BBC History Revealed
When was the first Olympic torch relay?
SHORT ANSWER Don’t look to the Ancient Greeks; it was the Nazis who got the relay up and running
The tradition of running the
Olympic flame in relay did not feature in the ancient games, nor did it appear when the starter’s pistol sounded for the modern Olympics in 1896. In fact, the torch relay owes its existence to Nazi Germany.
The sports administrator Carl Diem came up with the idea for the 1936 games in Berlin – the one Adolf Hitler intended as a demonstration of the superiority of Aryans and the Third Reich. Diem, who had been chosen as organiser before the rise of the Nazis, wanted the relay to be a spiritual connection to the Olympics’ ancient forebears, who kept a sacred fire burning throughout the duration of their games.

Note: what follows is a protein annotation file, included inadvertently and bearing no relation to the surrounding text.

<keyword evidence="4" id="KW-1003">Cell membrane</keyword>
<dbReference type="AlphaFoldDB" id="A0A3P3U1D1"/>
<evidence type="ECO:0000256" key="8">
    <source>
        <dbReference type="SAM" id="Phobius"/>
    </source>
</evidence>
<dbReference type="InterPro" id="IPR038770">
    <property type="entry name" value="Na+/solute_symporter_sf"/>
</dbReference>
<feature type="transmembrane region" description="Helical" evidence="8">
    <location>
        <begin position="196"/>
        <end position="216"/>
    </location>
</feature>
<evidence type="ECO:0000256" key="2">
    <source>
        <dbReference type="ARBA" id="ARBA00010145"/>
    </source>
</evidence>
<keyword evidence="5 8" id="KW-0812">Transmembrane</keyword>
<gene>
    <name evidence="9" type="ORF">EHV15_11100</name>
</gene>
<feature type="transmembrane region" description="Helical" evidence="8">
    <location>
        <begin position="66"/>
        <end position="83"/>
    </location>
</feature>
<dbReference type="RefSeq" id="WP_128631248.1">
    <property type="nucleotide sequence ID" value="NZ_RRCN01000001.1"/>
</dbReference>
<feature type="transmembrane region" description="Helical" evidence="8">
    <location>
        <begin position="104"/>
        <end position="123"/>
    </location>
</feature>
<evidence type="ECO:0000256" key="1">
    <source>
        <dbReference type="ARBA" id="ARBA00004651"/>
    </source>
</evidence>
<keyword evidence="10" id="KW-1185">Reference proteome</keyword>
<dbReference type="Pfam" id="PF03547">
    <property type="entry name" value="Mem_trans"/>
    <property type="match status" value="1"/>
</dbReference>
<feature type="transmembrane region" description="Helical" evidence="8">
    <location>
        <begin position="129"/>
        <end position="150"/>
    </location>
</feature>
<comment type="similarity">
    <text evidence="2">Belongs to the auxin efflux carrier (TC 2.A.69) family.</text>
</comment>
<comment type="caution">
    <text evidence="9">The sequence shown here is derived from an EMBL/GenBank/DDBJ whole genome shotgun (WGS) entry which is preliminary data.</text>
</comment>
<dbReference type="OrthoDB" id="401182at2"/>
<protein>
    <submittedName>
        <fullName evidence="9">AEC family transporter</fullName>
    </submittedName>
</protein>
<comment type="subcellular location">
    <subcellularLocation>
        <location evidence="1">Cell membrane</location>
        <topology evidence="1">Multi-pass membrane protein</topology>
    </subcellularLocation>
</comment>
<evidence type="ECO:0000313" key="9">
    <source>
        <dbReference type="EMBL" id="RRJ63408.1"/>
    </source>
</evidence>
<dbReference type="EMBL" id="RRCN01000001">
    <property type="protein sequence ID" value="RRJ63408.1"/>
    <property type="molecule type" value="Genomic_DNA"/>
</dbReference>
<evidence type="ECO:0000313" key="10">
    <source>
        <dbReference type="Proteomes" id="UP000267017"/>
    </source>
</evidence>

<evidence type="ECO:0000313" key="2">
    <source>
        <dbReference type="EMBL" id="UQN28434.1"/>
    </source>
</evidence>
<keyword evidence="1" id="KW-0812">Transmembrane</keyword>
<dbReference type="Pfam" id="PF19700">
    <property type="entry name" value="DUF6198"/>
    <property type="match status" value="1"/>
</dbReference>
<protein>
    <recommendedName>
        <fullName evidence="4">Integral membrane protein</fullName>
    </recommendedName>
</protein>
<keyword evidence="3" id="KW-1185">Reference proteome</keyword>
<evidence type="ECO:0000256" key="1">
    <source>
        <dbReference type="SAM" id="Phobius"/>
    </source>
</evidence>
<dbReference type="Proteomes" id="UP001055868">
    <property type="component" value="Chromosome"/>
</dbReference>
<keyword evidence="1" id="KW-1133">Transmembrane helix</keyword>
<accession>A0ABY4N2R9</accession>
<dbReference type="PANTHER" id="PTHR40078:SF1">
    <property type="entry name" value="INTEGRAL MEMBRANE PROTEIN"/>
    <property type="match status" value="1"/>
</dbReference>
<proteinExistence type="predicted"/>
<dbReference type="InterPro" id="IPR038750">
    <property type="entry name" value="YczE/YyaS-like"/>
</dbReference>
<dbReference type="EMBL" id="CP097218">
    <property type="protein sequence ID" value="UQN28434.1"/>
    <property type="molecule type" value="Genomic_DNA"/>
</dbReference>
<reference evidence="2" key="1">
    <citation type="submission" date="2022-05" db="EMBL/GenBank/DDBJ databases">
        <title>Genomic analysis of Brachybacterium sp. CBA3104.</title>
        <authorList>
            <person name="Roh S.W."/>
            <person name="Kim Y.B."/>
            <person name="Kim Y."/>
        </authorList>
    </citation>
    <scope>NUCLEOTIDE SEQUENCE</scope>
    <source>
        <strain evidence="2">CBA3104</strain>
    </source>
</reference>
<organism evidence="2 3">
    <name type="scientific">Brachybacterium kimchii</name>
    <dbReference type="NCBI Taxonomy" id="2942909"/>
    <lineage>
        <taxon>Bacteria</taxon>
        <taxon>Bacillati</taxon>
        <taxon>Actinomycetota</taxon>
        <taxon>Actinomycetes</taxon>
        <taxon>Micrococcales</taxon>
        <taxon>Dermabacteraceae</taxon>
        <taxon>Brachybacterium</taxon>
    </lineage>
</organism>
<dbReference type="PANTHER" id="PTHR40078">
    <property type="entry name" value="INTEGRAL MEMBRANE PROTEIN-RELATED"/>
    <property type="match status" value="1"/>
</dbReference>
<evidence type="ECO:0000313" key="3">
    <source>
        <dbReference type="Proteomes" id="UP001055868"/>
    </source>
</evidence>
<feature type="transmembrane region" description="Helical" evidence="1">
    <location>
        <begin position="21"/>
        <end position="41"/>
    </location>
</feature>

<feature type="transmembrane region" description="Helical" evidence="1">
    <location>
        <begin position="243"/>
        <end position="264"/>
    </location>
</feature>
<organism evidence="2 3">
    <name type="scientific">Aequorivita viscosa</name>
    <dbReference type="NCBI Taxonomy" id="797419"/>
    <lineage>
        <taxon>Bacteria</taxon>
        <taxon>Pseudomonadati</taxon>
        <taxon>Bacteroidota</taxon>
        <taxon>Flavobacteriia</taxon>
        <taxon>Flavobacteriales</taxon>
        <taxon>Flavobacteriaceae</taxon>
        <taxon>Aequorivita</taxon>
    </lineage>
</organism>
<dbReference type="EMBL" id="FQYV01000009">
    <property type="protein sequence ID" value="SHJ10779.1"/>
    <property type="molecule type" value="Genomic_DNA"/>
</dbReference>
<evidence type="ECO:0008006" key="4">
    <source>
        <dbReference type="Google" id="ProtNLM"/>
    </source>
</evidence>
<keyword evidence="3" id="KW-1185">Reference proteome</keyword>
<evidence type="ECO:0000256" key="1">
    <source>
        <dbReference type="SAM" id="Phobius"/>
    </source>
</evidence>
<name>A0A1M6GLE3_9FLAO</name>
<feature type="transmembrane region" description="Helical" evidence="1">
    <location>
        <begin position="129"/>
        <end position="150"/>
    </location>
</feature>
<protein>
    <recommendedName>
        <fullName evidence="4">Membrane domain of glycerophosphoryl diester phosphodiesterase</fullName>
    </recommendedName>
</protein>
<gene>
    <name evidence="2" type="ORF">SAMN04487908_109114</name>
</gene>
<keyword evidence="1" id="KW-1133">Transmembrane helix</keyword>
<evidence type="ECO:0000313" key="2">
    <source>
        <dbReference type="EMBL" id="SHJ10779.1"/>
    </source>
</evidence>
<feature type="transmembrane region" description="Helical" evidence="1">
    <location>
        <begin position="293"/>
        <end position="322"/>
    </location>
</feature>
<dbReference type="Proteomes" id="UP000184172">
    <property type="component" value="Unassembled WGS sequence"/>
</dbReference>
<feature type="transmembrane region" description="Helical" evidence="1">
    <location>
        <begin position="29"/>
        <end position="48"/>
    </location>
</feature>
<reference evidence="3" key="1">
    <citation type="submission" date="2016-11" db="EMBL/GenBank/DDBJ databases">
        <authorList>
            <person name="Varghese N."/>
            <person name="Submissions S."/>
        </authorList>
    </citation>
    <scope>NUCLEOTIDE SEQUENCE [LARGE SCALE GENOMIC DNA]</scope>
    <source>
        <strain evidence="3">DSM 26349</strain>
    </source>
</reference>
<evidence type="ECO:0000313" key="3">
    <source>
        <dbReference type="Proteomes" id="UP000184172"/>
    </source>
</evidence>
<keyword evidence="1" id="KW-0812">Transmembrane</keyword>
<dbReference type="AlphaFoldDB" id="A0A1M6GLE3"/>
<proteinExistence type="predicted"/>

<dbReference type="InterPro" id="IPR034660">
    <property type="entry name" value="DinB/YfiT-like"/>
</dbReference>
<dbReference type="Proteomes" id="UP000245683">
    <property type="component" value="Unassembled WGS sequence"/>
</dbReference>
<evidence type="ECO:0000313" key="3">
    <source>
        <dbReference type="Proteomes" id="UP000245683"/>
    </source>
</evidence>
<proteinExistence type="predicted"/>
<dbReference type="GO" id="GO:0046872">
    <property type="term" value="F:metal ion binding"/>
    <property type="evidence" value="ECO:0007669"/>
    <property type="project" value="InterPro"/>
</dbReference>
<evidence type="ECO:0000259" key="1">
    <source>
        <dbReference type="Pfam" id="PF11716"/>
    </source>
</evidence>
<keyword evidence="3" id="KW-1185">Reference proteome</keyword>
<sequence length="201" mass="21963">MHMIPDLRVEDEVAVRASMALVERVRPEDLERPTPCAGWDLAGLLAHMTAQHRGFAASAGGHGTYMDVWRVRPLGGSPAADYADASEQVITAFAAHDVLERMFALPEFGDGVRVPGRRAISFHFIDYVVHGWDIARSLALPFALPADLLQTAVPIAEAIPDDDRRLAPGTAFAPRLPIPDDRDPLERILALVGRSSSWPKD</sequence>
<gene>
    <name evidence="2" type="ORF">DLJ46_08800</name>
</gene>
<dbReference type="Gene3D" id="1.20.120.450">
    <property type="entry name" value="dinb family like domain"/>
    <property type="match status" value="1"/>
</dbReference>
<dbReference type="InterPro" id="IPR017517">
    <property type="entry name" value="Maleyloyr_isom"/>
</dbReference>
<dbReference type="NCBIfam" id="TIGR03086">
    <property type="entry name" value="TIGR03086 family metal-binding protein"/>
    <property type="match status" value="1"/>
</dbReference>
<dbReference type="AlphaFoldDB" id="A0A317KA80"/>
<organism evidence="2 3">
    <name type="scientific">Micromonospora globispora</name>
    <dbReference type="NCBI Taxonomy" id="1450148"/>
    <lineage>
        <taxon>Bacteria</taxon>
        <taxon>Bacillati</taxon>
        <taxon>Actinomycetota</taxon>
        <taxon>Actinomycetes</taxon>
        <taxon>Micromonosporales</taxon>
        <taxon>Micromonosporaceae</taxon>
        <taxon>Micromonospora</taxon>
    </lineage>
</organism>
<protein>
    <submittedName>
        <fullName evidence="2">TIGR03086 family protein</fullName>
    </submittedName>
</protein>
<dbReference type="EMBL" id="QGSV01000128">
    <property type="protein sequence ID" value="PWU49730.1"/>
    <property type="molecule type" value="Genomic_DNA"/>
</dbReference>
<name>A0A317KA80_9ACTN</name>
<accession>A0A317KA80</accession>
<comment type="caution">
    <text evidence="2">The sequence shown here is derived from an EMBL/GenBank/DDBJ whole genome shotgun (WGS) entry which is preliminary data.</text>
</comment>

On 20 July 1936, the flame was lit in Olympia and a Greek athlete, Konstantin Kondylis, began the relay to Berlin, a journey of more than 3,000 miles more than 3,000 runners, and lasting 12 days. It proved a massive success for Nazi Germany, although in the resulting propaganda film the lighting of the flame was carefully reshot to ensure that a German, Aryan runner came first.
The relay, rather than being condemned as a corrupting Nazi practice, was instantly reclaimed for the 1948 Olympics in London as a “relay of peace”.